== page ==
When in doubt, involve students in decision making. For example, allow students to work alone or in groups. Offer them two different deadline choices. Give them a selection of assignments to choose from. This is another way of acknowledging student agency and recognizing that choices students make usually play to their strengths.
Imperfection is better than inaction. We learn from every change we make to courses and assignments, so even though we risk making mistakes, the work of a more inclusive, practical learning environment is important enough to warrant the risk.
Thank you to Rachel for researching and presenting this with me, and to HASTAC and our facilitator Adashima Oyo as well.
When reading a new book or article that I know will be relevant for research or class, I’ve developed a template in Google Docs that helps me keep track of my notes, and make them easy to search later (which I’ve written about and shared here).
Working on this frame is effective for me so far — and it follows me smoothly from device to device, which is key when your work happens in multiple locations. But when reading a text that is location based — at the moment, an important biography with many different geographical spaces in it — I’ve been exploring ways to easily organize and visualize this data.
When a text’s story occurs in multiple places across time, we can safely assume (usually, anyway) that the writer is familiar with these places and how they relate to each other. But with the intimacy of an author and manuscript comes a familiarity seldom so native to the reader: especially when the location is distant for readers, descriptions such as “all the way in Suffolk” carry plenty of implication, but questionable actual import.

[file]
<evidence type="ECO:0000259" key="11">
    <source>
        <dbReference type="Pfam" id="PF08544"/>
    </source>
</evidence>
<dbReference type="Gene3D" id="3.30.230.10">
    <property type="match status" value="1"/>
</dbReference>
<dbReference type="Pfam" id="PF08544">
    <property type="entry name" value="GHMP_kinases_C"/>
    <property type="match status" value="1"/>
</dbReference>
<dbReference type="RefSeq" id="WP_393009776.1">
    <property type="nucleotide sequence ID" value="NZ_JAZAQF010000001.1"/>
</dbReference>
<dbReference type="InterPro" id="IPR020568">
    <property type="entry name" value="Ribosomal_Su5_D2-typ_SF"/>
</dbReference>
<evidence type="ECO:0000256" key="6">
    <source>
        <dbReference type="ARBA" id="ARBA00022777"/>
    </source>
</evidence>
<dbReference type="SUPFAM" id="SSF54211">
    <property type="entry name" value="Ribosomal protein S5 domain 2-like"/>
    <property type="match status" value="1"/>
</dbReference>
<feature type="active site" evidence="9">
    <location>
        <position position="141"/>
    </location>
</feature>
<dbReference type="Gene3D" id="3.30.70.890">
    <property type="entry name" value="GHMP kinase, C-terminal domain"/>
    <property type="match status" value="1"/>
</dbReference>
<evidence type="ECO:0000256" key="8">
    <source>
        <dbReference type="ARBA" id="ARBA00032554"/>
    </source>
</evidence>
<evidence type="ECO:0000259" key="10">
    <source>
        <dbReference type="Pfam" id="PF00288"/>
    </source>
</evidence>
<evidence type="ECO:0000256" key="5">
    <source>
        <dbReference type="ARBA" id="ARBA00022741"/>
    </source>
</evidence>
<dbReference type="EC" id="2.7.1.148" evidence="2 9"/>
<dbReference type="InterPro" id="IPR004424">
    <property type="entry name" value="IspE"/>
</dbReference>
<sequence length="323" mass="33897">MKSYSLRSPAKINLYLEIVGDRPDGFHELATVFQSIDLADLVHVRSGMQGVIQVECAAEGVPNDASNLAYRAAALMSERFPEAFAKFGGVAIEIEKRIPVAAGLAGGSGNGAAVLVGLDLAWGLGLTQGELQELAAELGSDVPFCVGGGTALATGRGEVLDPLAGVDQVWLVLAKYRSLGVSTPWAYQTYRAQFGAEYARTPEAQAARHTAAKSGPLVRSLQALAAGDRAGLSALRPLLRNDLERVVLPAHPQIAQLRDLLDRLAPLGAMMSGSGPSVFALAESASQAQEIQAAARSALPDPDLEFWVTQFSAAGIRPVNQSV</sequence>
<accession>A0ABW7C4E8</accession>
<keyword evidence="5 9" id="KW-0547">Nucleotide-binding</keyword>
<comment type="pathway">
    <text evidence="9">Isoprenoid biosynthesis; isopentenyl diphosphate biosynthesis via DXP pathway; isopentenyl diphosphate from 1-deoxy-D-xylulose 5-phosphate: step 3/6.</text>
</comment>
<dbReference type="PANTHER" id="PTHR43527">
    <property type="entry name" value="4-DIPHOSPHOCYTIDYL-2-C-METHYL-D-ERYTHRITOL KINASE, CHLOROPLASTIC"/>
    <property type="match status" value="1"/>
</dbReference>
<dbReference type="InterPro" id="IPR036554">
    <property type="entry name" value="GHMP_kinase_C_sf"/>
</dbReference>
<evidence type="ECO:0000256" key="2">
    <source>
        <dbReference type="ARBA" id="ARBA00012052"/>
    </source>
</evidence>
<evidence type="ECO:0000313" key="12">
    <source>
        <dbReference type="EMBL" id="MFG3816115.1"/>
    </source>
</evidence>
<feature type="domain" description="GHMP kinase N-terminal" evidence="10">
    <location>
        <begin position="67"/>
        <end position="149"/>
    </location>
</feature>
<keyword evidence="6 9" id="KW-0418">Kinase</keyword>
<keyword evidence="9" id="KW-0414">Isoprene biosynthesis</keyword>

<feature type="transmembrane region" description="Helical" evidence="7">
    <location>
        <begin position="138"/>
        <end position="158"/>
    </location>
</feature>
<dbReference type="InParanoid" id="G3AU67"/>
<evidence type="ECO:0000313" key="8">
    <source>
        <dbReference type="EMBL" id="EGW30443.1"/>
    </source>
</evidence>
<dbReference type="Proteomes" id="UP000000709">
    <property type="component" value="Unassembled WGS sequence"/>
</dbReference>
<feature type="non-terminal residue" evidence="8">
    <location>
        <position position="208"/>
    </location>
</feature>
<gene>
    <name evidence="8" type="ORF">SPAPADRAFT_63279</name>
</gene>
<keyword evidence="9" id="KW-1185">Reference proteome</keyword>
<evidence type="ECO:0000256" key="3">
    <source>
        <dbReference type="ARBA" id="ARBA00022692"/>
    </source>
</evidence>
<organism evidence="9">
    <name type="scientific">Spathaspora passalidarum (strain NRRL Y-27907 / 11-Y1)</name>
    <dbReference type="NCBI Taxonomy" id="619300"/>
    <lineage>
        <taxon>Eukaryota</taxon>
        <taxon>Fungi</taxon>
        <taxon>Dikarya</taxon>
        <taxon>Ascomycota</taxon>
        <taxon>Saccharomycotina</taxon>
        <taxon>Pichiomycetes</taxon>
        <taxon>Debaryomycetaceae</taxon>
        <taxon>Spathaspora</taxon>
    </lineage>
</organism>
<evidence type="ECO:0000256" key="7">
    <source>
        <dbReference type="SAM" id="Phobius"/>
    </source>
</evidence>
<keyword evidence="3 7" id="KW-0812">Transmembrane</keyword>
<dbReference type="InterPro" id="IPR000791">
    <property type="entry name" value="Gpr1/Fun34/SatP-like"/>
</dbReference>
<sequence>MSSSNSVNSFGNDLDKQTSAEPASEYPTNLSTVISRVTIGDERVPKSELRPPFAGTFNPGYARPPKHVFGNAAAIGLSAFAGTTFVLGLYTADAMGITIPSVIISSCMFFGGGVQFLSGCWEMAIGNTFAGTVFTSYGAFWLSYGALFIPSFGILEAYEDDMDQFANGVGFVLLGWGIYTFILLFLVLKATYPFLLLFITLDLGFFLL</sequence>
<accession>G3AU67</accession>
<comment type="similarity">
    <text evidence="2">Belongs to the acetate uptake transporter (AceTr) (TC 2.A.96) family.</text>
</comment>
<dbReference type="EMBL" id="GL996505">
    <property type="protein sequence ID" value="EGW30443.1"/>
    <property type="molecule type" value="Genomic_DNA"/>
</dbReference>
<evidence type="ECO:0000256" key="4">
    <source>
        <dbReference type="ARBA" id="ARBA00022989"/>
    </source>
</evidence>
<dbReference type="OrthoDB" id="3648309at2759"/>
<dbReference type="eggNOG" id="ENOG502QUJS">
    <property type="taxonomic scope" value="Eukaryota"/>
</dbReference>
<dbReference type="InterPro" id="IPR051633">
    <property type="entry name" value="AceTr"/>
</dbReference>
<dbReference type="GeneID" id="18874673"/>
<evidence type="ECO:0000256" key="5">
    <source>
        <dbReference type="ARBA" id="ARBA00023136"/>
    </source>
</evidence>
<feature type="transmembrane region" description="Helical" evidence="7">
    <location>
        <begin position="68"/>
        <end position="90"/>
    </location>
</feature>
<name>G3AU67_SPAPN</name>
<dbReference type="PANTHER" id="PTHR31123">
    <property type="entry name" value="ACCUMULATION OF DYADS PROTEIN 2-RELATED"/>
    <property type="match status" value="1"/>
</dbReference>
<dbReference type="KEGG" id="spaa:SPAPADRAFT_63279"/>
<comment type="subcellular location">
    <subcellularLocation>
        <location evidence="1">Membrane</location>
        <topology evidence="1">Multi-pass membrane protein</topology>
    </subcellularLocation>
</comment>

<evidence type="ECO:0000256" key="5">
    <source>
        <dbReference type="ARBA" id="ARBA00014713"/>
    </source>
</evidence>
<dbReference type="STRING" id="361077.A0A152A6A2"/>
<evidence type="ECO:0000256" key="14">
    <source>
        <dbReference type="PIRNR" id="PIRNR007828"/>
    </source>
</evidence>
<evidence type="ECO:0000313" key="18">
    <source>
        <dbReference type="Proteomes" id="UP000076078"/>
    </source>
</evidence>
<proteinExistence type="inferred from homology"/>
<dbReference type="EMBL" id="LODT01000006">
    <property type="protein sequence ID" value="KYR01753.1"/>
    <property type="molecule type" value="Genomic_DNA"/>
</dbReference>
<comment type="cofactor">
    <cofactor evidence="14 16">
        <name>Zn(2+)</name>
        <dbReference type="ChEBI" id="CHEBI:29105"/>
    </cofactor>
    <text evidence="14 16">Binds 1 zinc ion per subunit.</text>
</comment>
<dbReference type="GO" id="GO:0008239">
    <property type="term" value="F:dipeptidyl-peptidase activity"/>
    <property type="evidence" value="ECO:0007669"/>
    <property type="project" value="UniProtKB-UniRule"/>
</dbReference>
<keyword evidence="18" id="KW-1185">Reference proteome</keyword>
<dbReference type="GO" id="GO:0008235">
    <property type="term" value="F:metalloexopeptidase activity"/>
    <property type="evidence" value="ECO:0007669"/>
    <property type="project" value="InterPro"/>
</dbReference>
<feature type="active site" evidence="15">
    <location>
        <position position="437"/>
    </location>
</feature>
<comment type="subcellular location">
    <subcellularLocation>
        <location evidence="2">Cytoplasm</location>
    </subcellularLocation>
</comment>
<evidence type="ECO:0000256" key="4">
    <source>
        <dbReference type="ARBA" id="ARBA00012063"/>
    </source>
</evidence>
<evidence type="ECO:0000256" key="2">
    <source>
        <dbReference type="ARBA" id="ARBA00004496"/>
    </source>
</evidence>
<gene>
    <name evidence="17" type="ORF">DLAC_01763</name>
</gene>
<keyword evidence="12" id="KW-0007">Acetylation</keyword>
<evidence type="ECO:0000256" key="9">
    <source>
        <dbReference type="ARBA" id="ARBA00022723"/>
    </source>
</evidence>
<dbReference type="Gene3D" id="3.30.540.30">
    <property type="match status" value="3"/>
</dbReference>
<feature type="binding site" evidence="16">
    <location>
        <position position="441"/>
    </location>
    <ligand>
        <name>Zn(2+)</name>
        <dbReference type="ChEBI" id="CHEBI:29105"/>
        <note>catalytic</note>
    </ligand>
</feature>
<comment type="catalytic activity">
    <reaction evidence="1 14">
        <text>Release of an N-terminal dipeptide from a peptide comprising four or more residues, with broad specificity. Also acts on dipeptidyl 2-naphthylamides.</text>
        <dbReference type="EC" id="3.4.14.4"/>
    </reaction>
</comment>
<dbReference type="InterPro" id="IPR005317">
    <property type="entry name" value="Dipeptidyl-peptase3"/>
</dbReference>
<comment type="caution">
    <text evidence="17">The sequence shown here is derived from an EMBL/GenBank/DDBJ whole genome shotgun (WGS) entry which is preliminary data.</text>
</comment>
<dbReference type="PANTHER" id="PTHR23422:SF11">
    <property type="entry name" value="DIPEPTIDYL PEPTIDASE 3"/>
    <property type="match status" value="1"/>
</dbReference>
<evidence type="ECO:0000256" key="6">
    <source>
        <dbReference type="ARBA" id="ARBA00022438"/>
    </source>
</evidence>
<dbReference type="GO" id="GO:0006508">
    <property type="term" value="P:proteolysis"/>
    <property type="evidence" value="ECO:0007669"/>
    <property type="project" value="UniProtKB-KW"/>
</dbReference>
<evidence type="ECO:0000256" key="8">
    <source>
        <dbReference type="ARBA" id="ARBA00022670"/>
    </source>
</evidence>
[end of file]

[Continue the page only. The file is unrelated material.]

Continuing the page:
For a quick way to give more context, I’ve begun to play with the My Maps function in Google Maps. Here’s a basic tutorial. You can create a custom map, with separate layers for different characters or eras if you like, and enter locations with as little as a postcode or intersection of two known current roads. You can also add links and images to your notes for each plotted point, which can be a simple but effective way to keep track of multiple sources you’ve used in tracking your information.
Here’s an example map I put together with some locations from the life of Carry A. Nation, the temperance crusader who smashed saloons across Kansas in the early 1900s. She moved around a lot, and was arrested many places, so the geographical visualization of her travels seems useful. (As you can see, this is a quick example I’ve put together to show the way I use this feature, not really scholarly research. Contributions are very welcome!)
Improvements I would love to have:
Easier visual transition to locations in the order you place them on your map — Prezi-like bounces? You can currently click through a list (easier on a full computer screen than mobile) or drag your mouse cursor over a list and see each spot “light up” visually as you do.
Integration of historical mapping – locations with different names at different times